Market Watch: Nvidia’s wild ride


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Andrew Gillham, of Team Asset Management, offers this week’s review of activity in the global markets

NVIDIA Corp became the world’s most valuable company last week, eclipsing $3-trillion-club members Microsoft and Apple.

The 700% surge in the share price of the AI-focused chipmaker since ChatGPT was launched on 30 November 2022 has been extraordinary and has pulled in more speculative investments recently, including leveraged tracker funds.

However, Nvidia’s time spent at the top was brief, and a 13% fall of its share price over the past three days has wiped $430 billion off its market valuation, the largest loss for any company over a three-day period in history.

The correction weighed on other chipmakers and dragged the technology-focused Nasdaq down 2% over the week, underperforming all other major indices.

Closer to home, shares in the UK soft-drink manufacturer Britvic jumped more than 7% on Friday, and again on Monday, after it revealed that it had rejected two unsolicited bids from Carlsberg, the latest of £3.1 billion, or £12.50 per share, a price that management said “significantly” undervalued the company.

Acquiring Britvic would give the Danish brewer a more diversified portfolio of products at a time when beer consumption is in decline, with many drinkers switching to spirits or reducing alcohol consumption.

In addition to producing its own brands, including Robinsons and J2O, Britvic is also the bottler for PepsiCo in the UK.

In contrast, shares in another British consumer staples stalwart, Tate & Lyle, fell 9% on Thursday as investors questioned its deal to buy CP Kelco, a producer of speciality ingredients, for $1.8 billion. Tate & Lyle, originally a sugar refiner, also now produces a broad range of sweeteners and fibres and believes that CP Kelco’s technologies will enable it to improve products that have a “massive sugar replacement challenge”.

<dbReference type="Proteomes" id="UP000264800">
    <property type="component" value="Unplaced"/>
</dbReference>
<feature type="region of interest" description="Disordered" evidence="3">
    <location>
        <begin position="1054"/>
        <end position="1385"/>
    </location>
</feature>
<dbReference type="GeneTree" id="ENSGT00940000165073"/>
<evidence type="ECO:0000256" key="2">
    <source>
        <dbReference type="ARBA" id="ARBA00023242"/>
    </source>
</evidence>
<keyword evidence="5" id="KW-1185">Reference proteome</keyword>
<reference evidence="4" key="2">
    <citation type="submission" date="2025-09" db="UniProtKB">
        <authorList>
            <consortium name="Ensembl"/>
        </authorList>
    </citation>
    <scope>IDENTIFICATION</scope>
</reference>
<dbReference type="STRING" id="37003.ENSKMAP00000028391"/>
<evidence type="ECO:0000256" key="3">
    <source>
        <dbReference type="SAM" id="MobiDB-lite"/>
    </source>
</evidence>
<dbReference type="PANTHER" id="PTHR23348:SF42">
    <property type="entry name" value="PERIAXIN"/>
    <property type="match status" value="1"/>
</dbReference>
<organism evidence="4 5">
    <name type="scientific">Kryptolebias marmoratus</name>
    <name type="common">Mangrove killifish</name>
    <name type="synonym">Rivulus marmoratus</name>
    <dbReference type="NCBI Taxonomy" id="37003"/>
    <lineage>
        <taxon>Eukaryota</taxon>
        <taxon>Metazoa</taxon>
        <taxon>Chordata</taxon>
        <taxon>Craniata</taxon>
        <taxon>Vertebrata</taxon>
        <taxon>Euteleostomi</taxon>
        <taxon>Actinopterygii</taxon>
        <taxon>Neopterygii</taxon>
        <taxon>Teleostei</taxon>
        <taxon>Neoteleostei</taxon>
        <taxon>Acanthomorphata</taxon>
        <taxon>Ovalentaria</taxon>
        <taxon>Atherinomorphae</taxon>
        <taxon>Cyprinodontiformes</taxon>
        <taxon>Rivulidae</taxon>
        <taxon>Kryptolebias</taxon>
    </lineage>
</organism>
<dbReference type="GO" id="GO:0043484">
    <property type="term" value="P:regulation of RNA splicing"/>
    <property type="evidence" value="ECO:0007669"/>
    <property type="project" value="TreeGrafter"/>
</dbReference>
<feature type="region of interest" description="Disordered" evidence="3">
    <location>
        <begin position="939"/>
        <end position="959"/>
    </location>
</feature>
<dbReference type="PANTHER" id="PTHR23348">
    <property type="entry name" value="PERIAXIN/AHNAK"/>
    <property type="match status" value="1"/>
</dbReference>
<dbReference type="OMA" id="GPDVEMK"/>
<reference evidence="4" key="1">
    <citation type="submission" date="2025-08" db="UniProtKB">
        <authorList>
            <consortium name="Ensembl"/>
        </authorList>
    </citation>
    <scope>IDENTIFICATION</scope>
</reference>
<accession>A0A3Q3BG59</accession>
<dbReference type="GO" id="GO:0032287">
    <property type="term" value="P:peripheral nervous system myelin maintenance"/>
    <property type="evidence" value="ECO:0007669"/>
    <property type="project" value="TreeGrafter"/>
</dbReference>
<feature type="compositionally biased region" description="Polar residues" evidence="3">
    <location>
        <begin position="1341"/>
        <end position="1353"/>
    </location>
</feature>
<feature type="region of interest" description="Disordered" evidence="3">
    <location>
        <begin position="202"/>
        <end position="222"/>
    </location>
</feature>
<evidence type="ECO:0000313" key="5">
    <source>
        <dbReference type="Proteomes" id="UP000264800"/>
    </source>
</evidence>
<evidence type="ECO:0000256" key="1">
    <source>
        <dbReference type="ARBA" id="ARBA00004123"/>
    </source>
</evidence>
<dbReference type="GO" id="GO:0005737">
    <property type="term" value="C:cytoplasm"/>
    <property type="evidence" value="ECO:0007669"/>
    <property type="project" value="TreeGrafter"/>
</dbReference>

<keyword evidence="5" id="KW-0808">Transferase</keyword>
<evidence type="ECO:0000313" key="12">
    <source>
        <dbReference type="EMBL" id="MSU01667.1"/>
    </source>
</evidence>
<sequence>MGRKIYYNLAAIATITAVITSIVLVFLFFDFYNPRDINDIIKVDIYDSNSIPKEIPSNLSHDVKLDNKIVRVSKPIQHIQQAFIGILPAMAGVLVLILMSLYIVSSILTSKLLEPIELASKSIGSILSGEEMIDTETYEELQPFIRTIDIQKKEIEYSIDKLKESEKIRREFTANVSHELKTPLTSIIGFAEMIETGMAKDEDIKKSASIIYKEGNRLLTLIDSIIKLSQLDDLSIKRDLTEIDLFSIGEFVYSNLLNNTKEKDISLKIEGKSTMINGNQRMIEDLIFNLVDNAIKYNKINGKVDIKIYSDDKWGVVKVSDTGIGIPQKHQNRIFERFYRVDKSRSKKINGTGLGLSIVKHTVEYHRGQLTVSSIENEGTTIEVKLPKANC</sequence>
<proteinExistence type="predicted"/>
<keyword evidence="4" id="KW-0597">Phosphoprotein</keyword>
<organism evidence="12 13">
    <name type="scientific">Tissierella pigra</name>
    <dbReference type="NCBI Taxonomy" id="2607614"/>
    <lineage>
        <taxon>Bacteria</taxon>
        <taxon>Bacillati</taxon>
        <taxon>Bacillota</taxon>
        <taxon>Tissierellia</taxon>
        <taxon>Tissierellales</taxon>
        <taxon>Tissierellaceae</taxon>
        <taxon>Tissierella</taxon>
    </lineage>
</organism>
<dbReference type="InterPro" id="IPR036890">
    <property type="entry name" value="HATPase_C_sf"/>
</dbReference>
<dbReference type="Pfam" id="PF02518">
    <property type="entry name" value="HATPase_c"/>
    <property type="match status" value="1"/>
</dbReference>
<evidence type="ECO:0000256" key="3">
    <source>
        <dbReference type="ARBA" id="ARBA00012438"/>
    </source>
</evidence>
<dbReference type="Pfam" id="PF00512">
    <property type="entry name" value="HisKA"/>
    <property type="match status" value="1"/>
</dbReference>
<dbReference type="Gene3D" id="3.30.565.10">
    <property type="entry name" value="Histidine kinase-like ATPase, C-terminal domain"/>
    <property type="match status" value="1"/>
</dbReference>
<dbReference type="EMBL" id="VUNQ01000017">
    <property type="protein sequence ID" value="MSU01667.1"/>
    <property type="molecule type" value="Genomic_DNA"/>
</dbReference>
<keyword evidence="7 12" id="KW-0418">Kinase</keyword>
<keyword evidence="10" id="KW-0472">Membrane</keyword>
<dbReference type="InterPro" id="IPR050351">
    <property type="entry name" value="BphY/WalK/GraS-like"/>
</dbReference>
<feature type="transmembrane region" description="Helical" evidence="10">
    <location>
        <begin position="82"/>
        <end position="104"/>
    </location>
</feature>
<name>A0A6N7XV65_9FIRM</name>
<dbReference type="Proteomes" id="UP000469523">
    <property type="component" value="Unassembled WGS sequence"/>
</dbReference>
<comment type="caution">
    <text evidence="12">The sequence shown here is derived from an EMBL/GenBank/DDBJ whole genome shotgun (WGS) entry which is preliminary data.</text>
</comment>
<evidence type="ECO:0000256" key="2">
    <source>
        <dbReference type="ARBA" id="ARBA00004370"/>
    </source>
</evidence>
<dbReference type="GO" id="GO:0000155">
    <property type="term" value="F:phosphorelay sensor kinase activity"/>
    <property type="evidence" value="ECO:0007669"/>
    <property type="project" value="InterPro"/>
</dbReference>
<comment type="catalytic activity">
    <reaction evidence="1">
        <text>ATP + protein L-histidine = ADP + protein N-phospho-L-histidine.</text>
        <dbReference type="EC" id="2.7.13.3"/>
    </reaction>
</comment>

In economic news, there was a mixed picture on the inflation front ahead of the Bank of England’s interest rate decision last week. Encouragingly, the Office for National Statistics reported that headline annual consumer price inflation had slowed to the BoE’s 2% target rate in May for the first time in nearly three years. However, the core rate, which excludes more volatile items such as food and energy, remains more elevated at 3.5% and services inflation, by far the biggest sector in the UK economy, was 5.7%.

The BoE’s Monetary Policy Committee voted seven to two in favour of keeping the benchmark interest rate unchanged at 5.25%, not a surprise as the general election takes place next week. However, some members on the committee were encouraged by the direction of travel for inflation and suggested they would soon be ready to vote for rate cuts. Money market futures are now pointing to a quarter of a percentage point cut in August, followed by one more before the end of the year.

The Swiss National Bank is in a very different situation, especially with the country’s annual inflation running at just 1.4%. It has, however, been alarmed by the strong appreciation of the Swiss franc in the wake of President Macron calling a snap election in France, which has triggered some turmoil across European markets and pushed investors towards haven assets.

In a bid to stem and reverse some of the appreciation, the SNB cut its deposit rate at a second consecutive meeting on Thursday and chair Thomas Jordan asserted that the bank was “willing to be active in the foreign exchange market”. The SNB has a long history of using unconventional monetary policy tools, such as currency intervention, to achieve price stability.

In commodity markets, brent crude moved back above $86 a barrel for the first time since April as tensions between Israel and Iran-backed Hezbollah escalated, threatening more instability in the Middle East region. Hezbollah’s leader, Hassan Nasrallah, also warned Cyprus that it would become a target if Israel used its infrastructure in any attacks.

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